A 2008 study by the Leonardo Academy measured operating costs for 11 buildings certified under the LEED-Existing Buildings (EB) program, each of which had a significant component of office space (Leonardo Academy, 2008). Operating costs included cleaning expenses, repair and maintenance expenses, roads/grounds expenses, security expenses, and administrative and utility expenses. Data for the LEED-EB-certified buildings were collected and compared to the operating costs in BOMA’s (Building Owners and Managers Association) Experience Exchange Report, an industry standard. The authors found that “in all categories of operating costs, more than 50% of the LEED-EB buildings have expenses less than the BOMA average for the region. Total expenses per square foot of the LEED-EB buildings are less than the BOMA average for 7 of the 11 buildings” (p. 21).

Fowler and Rauch (2008) calculated aggregate operating costs for 12 GSA green buildings and compared those costs to industry baselines. The baselines were developed from a number of sources, including data from BOMA and the International Facility Management Association (IFMA). Aggregate operating costs included water and energy utilities, general maintenance, grounds maintenance, waste and recycling, and janitorial costs. They found that, on average, aggregate operating costs were 13 percent lower than average costs than the industry baselines. However, several of the buildings had consistently higher operating costs in each category.

Fowler et al. (2010) analyzed operating costs for 22 GSA green buildings using the same definition of operating cost as Fowler and Rauch (2008). Fowler et al. found that, on average, aggregate operating costs were 19 percent lower for the green buildings than the baseline. Aggregate operating costs for 17 of the buildings were 2 to 53 percent lower than the industry baselines. Five of the 22 buildings had higher aggregate operating costs than the baselines, ranging from 1 to 27 percent higher.


The committee identified five studies that met its criteria for time frame, robustness, and relevancy, and that compared IEQ and the health and productivity of workers in high-performance or green buildings to that of workers in conventional buildings.5 It should be noted that a body of well-designed, empirical studies evaluating various factors related to IEQ in all buildings is available. However, in keeping with its narrow focus on the statement of task, the committee evaluated only studies specifically related to IEQ and high-performance or green buildings.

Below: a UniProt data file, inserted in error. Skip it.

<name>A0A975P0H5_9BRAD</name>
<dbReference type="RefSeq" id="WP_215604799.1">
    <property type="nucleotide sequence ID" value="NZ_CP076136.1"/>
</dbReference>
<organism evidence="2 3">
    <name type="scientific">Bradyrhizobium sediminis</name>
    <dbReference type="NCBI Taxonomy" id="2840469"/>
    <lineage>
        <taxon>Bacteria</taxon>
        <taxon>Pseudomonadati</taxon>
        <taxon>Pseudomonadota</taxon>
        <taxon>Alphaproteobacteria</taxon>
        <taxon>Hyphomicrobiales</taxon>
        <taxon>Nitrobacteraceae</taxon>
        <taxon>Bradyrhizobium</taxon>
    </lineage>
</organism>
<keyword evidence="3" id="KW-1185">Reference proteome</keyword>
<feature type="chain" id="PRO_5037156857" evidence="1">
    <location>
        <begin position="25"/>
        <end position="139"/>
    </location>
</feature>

Abbaszadeh et al. (2006) looked at the satisfaction of occupants in green buildings compared to the satisfaction of occupants in conventional buildings, using information from the CBE database. They compared surveys from occupants in 21 green buildings (15 were LEED-certified and 6 additional buildings were reported as green, based on the receipt of national or local green building or energy efficiency awards) to CBE surveys from occupants in conventional buildings.

The study focused on occupant satisfaction with thermal comfort, air quality, lighting, and acoustics. The authors noted that “self-reported productivity scores follow the same pattern as those of satisfaction—productivity scores are high where satisfaction is high and low where satisfaction scores are low” (Abbaszadeh et al., 2006, p. 366). Other findings included the following:

  • On average, occupants in LEED-certified green buildings were more satisfied than occupants of conventional buildings when it came to thermal comfort, air quality, and overall satisfaction with workspace and building.
  • The mean satisfaction score in LEED-rated/green buildings was significantly higher than that for conventional buildings (1.47 versus 0.93).


5 Three additional studies, Birkenfeld et al. (2011), Singh et al. (2009), and Cook (2005), analyzed only one or two buildings each, and for that reason were not included in the review of studies by the committee.

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